Wheeler Walker Jr. and Birdcloud offend their way into Orlando's heart; Rocky Votolato celebrates 10th anniversary of Makers

This Little Underground: Wheeler Walker Jr. and Birdcloud offend their way into Orlando's heart; Rocky Votolato celebrates 10th anniversary of Makers
Mike Dunn

Trigger warning: I hate the new PC. It's not the sentiment, you marshmallows, just the right-hearted but wrongheaded extremism and fascist irony of it all. That's why I love the recent bill headlined by the unapologetically profane Wheeler Walker Jr. (Sept. 21, the Social).

If you caught a Ricky Bobby whiff from the name, then you're already on your way to the fact that – underneath the cowboy hat, shades and beard – it's the musical id of comedy writer and actor Ben Hoffman. With it, he takes the macho mystique of country music, shoves it in front of a funhouse mirror and cranks up the volume.

When it comes to comedy music like this – Tenacious D, the Lonely Island, Flight of the Conchords, et al. – it is indeed what it is. But Hoffman is a surprisingly good singer and songwriter as Walker, far better than the schtick requires and way more legit than most of the serious country stars out there. Once the initial tickle of the lyrics fades – I was over 'em after the first spin – the songs still stick whether your (or my) cynical ass wants to admit it or not, especially when delivered by a quality band like his. And I say this as probably the only one at the show who came mostly for the music.

That it was an actually sturdy performance is notable enough. More than that, though, in rowdy totality, it was a lighthearted respite from the real-life, non-comedic obscenity of the world right now.

Nashville opener Birdcloud came with much smaller production but even bigger hijinks. Musically, they drag country music through the punk gutter, like an even more juvenile delinquent cousin of Those Darlins with more shock and less musicianship. It's sticky, hilarious country farce, for sure. But if you pay enough attention, there's some sly social satire here. Besides, how can you possibly resist lyrics like, "I like a Chinaman in my vagina, man"? You can't.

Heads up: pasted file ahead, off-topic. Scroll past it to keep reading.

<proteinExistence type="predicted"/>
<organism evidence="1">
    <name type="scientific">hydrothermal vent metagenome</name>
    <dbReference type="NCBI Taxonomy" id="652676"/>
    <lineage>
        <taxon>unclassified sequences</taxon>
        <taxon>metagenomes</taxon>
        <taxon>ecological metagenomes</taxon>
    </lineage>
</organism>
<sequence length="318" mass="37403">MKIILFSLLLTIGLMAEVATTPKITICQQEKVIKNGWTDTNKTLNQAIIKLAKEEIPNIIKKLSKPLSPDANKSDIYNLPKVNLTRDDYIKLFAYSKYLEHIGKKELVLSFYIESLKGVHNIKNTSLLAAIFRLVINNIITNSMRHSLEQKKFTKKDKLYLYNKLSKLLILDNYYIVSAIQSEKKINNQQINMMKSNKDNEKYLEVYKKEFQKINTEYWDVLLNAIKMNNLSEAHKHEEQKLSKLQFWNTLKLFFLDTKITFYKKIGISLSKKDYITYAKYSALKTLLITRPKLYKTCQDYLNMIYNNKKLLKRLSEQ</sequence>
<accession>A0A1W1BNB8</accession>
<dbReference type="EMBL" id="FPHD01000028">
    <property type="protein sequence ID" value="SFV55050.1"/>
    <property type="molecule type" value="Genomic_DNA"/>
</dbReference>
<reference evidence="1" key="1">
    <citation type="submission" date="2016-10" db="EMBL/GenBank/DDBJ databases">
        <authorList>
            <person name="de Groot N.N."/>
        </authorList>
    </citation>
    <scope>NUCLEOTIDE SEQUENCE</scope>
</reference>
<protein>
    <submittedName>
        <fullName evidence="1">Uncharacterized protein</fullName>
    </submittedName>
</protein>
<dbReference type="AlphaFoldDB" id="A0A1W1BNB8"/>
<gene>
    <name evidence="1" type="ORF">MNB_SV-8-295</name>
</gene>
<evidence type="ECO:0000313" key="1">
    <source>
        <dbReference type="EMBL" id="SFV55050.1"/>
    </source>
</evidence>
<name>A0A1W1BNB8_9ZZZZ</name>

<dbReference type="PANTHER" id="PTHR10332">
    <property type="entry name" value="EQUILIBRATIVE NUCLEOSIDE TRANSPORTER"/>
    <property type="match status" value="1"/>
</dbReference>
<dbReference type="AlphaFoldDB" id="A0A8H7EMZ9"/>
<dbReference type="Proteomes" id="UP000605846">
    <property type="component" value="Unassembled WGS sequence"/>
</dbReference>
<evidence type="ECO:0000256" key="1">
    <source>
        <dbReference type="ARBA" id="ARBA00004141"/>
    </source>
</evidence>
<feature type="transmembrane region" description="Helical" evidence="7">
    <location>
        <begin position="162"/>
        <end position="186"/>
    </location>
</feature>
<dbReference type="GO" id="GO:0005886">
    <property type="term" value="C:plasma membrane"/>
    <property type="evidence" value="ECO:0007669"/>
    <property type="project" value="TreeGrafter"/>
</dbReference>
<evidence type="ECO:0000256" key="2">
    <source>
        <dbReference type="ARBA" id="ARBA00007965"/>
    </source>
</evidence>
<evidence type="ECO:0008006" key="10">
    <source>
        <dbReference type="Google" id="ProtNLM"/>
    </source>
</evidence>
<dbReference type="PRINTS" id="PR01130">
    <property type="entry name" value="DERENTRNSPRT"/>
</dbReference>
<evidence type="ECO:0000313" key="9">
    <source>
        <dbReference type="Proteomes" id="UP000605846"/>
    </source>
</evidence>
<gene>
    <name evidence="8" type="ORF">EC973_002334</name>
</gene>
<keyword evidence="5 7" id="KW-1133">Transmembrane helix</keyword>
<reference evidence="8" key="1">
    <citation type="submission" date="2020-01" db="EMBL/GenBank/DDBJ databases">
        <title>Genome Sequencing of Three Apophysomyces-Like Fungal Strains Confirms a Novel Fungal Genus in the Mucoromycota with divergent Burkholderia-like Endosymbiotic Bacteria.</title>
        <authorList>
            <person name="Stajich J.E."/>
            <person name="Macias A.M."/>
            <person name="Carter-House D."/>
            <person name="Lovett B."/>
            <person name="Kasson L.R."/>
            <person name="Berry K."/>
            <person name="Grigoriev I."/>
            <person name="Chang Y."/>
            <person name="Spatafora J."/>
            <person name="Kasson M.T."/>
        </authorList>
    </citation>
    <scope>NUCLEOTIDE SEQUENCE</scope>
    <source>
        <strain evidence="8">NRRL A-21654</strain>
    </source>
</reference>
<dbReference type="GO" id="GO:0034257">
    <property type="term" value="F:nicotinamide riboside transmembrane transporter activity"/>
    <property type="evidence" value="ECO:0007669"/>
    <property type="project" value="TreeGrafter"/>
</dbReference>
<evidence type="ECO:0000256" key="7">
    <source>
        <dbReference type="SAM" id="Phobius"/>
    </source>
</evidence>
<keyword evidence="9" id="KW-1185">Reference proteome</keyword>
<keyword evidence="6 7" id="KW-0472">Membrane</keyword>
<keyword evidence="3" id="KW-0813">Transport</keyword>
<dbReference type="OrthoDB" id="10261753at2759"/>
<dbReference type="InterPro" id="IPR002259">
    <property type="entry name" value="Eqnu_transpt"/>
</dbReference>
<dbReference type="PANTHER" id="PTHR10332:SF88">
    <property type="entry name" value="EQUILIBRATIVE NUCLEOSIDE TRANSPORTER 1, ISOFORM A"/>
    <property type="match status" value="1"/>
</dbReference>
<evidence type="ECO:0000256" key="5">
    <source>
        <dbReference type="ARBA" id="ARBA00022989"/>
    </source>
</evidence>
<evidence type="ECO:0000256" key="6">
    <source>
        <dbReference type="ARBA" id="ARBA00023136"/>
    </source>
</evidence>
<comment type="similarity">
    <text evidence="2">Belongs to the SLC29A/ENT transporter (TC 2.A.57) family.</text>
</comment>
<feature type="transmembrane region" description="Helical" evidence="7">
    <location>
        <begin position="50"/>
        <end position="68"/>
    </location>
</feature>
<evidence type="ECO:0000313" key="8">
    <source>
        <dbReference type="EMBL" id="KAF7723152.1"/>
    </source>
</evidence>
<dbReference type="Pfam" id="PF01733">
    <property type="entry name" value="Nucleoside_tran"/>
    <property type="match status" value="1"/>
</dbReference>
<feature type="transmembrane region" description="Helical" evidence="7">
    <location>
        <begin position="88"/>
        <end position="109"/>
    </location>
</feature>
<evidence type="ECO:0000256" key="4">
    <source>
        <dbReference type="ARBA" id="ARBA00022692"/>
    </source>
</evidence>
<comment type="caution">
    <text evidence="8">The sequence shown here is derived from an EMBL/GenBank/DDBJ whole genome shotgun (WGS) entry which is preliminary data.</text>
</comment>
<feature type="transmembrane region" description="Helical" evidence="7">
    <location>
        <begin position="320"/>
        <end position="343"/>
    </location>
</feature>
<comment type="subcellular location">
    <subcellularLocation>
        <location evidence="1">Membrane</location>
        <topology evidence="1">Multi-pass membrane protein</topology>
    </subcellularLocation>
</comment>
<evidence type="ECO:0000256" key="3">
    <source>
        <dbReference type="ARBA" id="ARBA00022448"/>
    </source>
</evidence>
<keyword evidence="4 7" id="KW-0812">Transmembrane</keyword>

Plenty of women have taken on the establishment of country and pop music. But instead of simple sass, this pair does it with attitude, outrageousness and real punk sneer. Without question, they've got tons of bawdy appeal with lots of swearing, beer-spitting and sexual overtures. What they're not, however, are basic coquettes just playing naughty.

These are smart chicks with a wickedly fucked point of view and the effrontery to push it to the edge. That's as empowered as any orthodox leftist brand of feminism. While some get all academic about it, Birdcloud just go Thelma and Louise on that shit. And they exited the stage with the crowd chanting their name. Looks like Birdcloud got a posse, y'all.

Back in the realm of earnest music, Seattle troubadour Rocky Votolato (Sept. 20, Backbooth) has always been on the sensitive end of the spectrum between indie and country.

Emotionally, he's been pretty seriously dogged by some well-known depression that even sidelined him from his music career for a time at the end of the last decade. Musically, his sensibility has sometimes made his songs feel a little sapless, truly breathing only live on stage. For all these reasons, it was so good to hear the remarkably full sail of his 2015 album Hospital Handshakes, the most vigorous work he's possibly ever made as a solo artist.

The thing is, Votolato's currently on a 10th anniversary tour for his album Makers, a fine enough album with some real moments. Really, though, I'd much rather bask in the current glow of Hospital Handshakes and the possible brighter, more surefooted future it portends.

That said, he and his band peppered the material from the album of honor throughout the set in an organic way rather than making it an unchained monolith that monopolizes the night. Although it would have been refreshing to ride more of Votolato's new groove, that live force that always breathes requisite life into his feelings carried the day as usual. And bless the guy for packing that sweet, sweet live pedal steel.

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